Over the last year or so we have been undertaking research on the early provenances of the Library’s collections, using ledgers, account books and minutes housed in the School’s Archives and Collections Centre. These materials can help shed light on where we acquired items, how much we paid for them, or who gifted them to us.
A small ledger in our Archives (GSAA ISE 5/4) notes that certain years of the influential German periodical Deutsche Kunst und Dekoration were gifted to us by the German Consul on 18 April 1935. The journal was published monthly between October 1897 and September 1933 and featured the decorative and fine arts. International in scope, it nevertheless predominantly covered German, Austrian, Scandinavian and Central European art. It was influential however, particularly in its early years, for featuring the work of young artists, including Charles Rennie Mackintosh and the Glasgow School (September 1902).
The German Consul to Britain in 1935, and the man who gifted these volumes to us, was Leopold von Hoesch (1881-1936). A career diplomat, in 1932 he was made Consul to Britain and a year later found himself representing a new Nazi government, which had come to power under Hitler in 1933. Against a prevailing tide of worsening relations between Germany and Britain, von Hoesch did much to build and enhance relations between the two countries. By 1934 he was growing increasingly critical of the new Nazi regime, criticising Hitler’s appointment of von Ribbentrop. As von Ribbentrop gained in power, von Hoesch’s relationship with Hitler continued to worsen. By 1936 he was being openly critical of Hitler’s Rhineland invasion, denouncing it as an act of aggression designed to provoke both France and Britain. A month later, in April, von Hoesch died from a heart attack. Such was the esteem in which he was held in Britain, his funeral cortege was transported to Germany aboard HMS Scout to a 19-gun salute.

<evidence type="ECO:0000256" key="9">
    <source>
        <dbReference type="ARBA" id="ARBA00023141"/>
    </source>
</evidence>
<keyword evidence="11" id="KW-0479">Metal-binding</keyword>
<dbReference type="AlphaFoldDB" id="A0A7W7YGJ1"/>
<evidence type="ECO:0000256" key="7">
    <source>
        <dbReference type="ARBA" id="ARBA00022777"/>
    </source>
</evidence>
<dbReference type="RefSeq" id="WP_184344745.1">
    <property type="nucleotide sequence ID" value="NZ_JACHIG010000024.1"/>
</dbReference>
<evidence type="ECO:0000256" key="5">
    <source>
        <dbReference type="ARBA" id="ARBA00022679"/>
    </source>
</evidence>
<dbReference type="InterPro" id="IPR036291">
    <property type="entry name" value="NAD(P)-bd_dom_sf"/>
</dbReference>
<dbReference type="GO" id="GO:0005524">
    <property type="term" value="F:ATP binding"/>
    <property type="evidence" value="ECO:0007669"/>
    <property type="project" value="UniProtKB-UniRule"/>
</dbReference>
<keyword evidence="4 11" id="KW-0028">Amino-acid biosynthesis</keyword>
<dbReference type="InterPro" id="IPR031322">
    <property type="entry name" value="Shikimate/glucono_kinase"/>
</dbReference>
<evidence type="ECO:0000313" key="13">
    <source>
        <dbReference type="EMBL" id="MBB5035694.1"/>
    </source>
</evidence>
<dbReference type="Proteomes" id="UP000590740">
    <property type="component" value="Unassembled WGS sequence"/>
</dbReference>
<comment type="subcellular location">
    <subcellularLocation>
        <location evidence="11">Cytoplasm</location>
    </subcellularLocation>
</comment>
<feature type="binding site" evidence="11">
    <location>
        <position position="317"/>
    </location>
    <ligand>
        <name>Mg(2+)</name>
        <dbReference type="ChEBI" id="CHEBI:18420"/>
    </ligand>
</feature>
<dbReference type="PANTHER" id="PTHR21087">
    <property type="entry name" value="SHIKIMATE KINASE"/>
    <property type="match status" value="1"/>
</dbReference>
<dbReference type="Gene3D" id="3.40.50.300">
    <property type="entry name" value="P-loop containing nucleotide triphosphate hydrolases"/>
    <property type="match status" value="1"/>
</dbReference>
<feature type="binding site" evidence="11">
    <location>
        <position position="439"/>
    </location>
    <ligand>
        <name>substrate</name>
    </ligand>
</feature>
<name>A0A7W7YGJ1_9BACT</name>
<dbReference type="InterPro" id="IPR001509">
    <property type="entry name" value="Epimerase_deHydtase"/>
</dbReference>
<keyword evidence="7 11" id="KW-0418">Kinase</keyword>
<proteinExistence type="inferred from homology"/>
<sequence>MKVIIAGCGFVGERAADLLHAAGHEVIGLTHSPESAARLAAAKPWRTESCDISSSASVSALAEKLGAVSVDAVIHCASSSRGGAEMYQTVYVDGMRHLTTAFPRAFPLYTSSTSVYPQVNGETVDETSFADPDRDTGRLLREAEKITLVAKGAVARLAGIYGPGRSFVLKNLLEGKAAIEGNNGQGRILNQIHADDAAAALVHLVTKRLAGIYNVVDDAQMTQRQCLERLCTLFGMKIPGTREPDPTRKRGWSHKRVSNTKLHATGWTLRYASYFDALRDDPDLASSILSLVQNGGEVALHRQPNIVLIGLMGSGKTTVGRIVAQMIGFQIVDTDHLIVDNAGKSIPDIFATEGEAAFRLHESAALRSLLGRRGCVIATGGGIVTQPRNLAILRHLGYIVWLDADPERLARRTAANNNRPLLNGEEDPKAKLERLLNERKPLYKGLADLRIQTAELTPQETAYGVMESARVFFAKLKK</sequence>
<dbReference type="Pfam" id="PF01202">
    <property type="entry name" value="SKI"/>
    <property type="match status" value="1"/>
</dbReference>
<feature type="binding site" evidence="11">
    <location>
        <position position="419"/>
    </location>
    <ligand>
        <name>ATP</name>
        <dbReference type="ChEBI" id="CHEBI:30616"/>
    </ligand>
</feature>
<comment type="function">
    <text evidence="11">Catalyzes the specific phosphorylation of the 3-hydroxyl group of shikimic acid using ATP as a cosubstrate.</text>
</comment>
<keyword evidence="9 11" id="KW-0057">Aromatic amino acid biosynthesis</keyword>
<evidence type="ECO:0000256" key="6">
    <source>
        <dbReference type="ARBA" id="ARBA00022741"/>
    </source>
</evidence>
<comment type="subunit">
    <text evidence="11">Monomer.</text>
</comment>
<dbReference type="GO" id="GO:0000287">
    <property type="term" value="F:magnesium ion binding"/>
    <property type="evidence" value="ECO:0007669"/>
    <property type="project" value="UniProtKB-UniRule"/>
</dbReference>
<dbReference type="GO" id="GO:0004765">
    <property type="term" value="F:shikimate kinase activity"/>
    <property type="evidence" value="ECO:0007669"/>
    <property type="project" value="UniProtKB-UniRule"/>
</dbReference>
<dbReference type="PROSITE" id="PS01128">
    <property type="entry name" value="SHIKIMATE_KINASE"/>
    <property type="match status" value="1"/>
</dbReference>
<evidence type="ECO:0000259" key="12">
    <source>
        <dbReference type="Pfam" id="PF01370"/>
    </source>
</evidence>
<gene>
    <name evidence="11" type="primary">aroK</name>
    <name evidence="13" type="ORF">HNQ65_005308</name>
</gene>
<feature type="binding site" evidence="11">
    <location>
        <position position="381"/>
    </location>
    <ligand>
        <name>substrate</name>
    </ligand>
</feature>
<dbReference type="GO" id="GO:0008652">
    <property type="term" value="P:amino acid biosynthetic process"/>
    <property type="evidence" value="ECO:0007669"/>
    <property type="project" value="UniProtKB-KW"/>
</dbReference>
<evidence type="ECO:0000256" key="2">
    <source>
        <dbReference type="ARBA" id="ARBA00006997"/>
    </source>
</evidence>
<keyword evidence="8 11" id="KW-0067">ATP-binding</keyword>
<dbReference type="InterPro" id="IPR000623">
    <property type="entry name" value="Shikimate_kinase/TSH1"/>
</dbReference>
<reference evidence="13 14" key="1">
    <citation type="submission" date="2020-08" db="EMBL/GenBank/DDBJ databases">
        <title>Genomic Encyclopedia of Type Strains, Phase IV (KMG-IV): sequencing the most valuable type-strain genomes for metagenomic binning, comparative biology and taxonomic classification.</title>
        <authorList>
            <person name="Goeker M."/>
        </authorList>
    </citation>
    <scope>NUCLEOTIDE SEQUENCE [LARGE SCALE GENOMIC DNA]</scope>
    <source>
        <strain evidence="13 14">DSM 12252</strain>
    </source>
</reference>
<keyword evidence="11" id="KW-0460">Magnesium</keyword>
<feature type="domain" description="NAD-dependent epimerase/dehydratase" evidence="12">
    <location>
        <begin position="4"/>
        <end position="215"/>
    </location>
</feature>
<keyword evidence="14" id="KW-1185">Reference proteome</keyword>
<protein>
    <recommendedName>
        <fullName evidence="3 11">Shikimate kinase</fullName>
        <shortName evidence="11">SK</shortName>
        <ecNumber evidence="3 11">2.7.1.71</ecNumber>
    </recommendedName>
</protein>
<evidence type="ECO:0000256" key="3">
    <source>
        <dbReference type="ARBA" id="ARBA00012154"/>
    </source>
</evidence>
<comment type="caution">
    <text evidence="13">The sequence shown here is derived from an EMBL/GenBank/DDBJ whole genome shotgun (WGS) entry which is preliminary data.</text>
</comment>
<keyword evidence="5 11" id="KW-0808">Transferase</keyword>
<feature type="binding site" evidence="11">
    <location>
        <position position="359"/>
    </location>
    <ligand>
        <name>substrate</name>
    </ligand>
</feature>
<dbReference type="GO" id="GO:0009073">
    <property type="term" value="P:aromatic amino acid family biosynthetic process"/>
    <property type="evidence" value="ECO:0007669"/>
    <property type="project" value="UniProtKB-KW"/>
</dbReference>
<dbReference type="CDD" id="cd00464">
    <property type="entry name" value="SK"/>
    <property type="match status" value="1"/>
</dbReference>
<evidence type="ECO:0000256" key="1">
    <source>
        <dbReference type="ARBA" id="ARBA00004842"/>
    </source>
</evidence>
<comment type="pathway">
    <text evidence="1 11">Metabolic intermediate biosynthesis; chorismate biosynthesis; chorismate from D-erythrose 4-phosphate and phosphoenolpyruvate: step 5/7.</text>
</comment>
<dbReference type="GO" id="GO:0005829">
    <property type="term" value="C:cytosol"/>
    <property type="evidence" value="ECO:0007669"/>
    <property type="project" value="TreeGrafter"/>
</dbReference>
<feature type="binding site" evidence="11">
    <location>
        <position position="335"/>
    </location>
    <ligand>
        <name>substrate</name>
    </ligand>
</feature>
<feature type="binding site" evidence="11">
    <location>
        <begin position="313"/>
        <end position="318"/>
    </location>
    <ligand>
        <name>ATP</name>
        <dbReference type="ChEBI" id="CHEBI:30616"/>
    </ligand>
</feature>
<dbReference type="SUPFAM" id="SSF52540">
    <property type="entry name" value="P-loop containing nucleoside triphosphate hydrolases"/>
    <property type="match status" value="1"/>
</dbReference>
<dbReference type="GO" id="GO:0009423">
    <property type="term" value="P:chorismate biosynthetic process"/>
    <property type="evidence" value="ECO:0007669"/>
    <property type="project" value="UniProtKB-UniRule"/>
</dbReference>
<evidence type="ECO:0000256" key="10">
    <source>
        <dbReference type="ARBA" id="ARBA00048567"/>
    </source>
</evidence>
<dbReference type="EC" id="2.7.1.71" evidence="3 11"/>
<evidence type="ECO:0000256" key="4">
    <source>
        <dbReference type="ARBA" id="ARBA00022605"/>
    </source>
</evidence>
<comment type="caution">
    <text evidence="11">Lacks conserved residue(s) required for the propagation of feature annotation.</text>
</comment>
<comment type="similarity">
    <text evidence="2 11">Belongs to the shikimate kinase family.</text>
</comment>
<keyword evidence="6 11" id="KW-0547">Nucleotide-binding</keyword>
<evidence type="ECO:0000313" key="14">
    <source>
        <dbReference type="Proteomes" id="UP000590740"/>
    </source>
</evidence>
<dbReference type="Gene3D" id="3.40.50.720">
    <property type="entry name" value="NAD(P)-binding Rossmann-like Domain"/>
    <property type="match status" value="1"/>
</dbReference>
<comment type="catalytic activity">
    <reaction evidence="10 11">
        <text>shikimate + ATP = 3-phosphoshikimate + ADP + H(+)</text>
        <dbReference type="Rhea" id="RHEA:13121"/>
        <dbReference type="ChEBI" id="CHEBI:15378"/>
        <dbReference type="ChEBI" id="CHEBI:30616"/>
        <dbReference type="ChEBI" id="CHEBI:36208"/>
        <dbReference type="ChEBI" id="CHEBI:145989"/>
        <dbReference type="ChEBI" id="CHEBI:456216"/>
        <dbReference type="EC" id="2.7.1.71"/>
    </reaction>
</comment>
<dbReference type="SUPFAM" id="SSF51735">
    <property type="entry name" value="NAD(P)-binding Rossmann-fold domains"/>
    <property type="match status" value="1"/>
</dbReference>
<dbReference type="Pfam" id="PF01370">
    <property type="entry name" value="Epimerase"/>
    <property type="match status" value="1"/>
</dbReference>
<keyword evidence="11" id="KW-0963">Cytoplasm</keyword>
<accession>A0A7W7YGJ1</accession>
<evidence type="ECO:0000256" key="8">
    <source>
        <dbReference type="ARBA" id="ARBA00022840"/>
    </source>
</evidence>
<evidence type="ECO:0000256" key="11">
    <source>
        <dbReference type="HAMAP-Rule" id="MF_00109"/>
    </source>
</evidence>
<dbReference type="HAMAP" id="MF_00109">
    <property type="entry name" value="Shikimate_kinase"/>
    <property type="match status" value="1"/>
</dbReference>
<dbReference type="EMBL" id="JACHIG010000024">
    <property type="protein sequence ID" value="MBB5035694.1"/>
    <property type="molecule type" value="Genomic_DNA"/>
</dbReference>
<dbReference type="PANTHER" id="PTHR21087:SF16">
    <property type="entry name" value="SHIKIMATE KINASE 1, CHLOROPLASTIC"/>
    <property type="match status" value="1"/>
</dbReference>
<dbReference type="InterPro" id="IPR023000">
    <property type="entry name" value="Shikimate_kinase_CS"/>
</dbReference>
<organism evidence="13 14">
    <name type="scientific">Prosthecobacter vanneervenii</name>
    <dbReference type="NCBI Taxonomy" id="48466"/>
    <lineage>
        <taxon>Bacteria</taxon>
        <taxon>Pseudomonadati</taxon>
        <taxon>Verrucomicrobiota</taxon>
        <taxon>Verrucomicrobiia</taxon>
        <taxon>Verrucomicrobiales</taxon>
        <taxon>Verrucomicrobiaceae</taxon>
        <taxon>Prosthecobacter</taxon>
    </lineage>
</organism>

Leopold von Hoesch in September 1932. Source: Bundesarchiv, Bild 102-13864 / CC-BY-SA (http://creativecommons.org/licenses/by-sa/3.0/de/deed.en) via Wikimedia Commons
Update June 2014: Sadly our copies of Deutsche Kunst und Dekoration have been destroyed in the Mackintosh Library fire.